I recently attended and presented at the IT in the Park conference in Edinburgh, an event which Vawns Murphy has succinctly summarized with key learnings in her recent blog. It was a nice example of small-bite ITSM training.
However, there were a few other things at IT in the Park that I thought worth writing about. There was a general recognition and buzz that this is “the most exciting time ever to be working in IT.” If we were to reintroduce “buzzword bingo” then terms like “digital transformation”, “customer experience”, and “business value” would be high on the list. It’s an inescapable fact that IT is becoming mission-critical and IT service management (ITSM) is becoming a strategic capability. IT can deliver enormous business benefits, enable businesses to compete, provide a differentiation …blah … blah … you get the picture.
But on the darker side, IT can pose a significant threat and risk to business continuity when it fails. Just to bring this point home, the very day after the conference I saw this in a tweet – a Forrester report revealed that:
“57% of organizations surveyed had issues with business-critical application performance or availability every week, and half of these struggling organizations had issues every day.”
So let’s be clear about something – all this “digital transformation” also requires an “IT transformation”.
Transformation of attitude (before ITSM training)
You probably hear “IT must become a strategic business partner” a lot, but the majority of IT organizations are a long way from achieving this. Everyone who visited my stand at IT in the Park to discuss this agreed. On the one side this requires a significant change in attitude (from business people as well IT people – but that’s the subject for another blog).
And “we are no longer IT people we are business people!” To which a common response is “Yeah! Yeah! Yawn! Another person spouting buzzwords. I’ve got real server issues I need to fix and more apps being released every day”. Or a “yeah, yeah it’ll all blow over… the latest consultancy trends” attitude.
Either we accept that we’re strategic and start behaving differently or we’ll become a tragic victim passed aside as being no longer relevant (yes I took my doom and gloom pills this morning).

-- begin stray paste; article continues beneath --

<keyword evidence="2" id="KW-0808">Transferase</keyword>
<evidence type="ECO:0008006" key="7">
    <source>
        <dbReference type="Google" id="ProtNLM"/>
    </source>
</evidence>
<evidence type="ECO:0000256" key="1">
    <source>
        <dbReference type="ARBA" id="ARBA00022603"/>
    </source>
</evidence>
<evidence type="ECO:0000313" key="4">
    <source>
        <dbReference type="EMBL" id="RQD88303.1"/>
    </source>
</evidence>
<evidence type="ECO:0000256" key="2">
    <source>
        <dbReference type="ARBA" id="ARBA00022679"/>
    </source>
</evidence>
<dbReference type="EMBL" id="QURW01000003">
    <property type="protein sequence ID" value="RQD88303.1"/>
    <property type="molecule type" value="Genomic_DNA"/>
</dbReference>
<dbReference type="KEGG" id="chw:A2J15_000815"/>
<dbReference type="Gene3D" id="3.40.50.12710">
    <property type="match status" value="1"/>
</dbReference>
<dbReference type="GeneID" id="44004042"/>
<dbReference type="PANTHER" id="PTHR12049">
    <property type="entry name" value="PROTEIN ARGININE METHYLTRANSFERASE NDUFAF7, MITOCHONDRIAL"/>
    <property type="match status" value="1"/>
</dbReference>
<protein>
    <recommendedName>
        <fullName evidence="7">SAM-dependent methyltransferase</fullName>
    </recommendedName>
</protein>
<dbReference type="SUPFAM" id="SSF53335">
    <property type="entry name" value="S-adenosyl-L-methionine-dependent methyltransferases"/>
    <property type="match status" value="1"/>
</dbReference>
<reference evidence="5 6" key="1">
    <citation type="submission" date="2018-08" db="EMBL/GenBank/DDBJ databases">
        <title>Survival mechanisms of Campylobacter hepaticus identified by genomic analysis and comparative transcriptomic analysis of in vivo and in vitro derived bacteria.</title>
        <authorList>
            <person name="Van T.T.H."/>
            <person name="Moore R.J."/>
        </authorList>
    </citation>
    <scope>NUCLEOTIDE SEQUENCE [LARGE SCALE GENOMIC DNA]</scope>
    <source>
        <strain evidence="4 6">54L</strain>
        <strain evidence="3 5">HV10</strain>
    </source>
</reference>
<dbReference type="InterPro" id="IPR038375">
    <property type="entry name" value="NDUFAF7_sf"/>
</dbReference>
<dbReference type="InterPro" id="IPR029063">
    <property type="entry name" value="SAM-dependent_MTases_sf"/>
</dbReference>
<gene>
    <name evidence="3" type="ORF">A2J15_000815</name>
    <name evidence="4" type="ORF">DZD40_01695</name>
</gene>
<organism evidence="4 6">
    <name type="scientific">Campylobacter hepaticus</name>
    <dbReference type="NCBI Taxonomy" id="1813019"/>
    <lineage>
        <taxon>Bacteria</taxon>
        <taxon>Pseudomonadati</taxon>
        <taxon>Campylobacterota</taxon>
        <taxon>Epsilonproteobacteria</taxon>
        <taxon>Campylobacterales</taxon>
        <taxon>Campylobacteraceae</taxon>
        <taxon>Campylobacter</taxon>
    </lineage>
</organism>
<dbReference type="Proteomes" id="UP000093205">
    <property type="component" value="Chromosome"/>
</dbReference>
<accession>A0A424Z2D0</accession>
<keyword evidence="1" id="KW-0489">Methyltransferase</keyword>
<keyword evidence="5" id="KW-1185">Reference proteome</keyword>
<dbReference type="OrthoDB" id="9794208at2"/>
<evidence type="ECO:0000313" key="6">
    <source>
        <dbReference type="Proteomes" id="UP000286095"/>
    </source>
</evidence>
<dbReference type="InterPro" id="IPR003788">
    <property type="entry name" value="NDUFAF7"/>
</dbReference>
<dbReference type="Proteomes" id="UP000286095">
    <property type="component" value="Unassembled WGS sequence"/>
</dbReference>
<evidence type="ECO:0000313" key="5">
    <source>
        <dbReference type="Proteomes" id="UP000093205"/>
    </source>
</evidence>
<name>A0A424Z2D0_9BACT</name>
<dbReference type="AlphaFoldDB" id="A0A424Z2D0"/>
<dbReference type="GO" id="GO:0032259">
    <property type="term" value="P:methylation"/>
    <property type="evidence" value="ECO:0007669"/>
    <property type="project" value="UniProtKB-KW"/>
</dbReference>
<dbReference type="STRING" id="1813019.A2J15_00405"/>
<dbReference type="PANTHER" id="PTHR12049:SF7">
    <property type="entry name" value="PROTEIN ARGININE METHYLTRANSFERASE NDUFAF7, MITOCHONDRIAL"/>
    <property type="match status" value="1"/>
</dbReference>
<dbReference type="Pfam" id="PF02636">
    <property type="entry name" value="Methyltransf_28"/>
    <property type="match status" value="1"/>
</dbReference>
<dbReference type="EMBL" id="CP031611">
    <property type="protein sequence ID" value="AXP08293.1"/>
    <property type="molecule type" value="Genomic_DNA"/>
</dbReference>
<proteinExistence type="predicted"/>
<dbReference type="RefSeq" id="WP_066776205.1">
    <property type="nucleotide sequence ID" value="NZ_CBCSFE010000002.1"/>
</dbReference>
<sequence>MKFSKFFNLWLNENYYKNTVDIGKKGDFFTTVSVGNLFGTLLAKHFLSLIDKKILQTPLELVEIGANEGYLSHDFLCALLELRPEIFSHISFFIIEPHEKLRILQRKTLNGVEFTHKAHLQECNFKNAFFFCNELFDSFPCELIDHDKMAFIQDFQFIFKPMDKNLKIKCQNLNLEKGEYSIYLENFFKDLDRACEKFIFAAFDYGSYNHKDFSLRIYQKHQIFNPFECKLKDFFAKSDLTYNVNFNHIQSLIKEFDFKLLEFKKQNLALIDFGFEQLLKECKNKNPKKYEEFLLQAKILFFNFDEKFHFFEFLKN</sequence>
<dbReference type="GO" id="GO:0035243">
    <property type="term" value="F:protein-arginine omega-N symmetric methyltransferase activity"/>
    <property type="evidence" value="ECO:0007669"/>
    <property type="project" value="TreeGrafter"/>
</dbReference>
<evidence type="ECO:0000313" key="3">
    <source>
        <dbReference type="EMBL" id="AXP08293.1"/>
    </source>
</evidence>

Transformation of behavior
It also requires new ways of behaving that require new skills and competencies – we see organizations leaping onto the bandwagon of Scrum, Agile, DevOps, IT4IT, BRM, TOGAF, and BISL training to name but a few, while trampling over the fallen body of ITIL. But ITIL will get up, dust itself off, and claim a role in this multi-framework ecosystem.
We see the accredited ITSM training organizations (ATOs) ready, willing, and able to provide the appropriate ITSM training courses and certifications but we need to shake off the focus on the FRAMEWORKS and certification to achieve the desirable behaviors we need.
Transformation in the way we develop talent and provide ITSM training
In my presentation, I explained that 70% of companies don’t get the hoped for VALUE from their ITSM training investments. I presented the 8-field model, which answers two key questions “how can we evaluate a learning intervention?” and “what are we trying to achieve with a learning intervention?” I then asked, “How many of you evaluate your ITSM training at Kirkpatrick’s level 3 (behavior change) and level 4 (impact) of your training?” ZERO hands went up.
“How many of you discuss and agree the top four elements with employees before sending them on ITSM training?” Again, ZERO hands went up.
Then “How many of you agreed the following with your manager before coming to this event”:
- What problem are we trying to solve?
- What do I want to learn?
- How will I present and use the knowledge gained when I return?
- What impact do I hope to achieve as a result of attending this event?’
You’ve guessed it … ZERO hands went up.
If we’re truly to be strategic assets then we must also transform the way we train people
We must shift the focus away from “getting the certificates” to translating the theory into practice and knowledge, and thus into business impact. In my mind, the 8-field model is something that all managers should be using before they send staff onto ITSM training, and all ATOs should be using it to increase the effectiveness of their offerings.
The good news is that the 8-field model made it into the ITIL practitioner toolkit. The bad news is the text explaining HOW to use it didn’t. Here’s a link to a blog from my colleagues Jan Schilt explaining how to use the 8-field model (it mentions Windows 7 so you can see how long we’ve been using the model for).
Is this more consultant theory or was any of this relevant and useful to the IT in the Park audience?
Was I just Mr. Doom and Gloom or was this content of any value to delegates? Fortunately, Claire Agutter, who co-presented the session with me, provided a positive upbeat look to the future and was able to calm the shell-shocked audience. What did the delegates think?
- “… caused me to reconsider support of staff taking ITSM training courses before-during-after.”
- “… my personal highlight, very challenging and strong – lots of great ideas and very disruptive way to think about all the frameworks.”
- “… can you come and present this to my management team.”
So the next time you or your company invests in ITSM training, or any training for that matter, take a look at the 8-field model to help ensure that whoever gets trained gets the most out of it from a personal, team, and business perspective.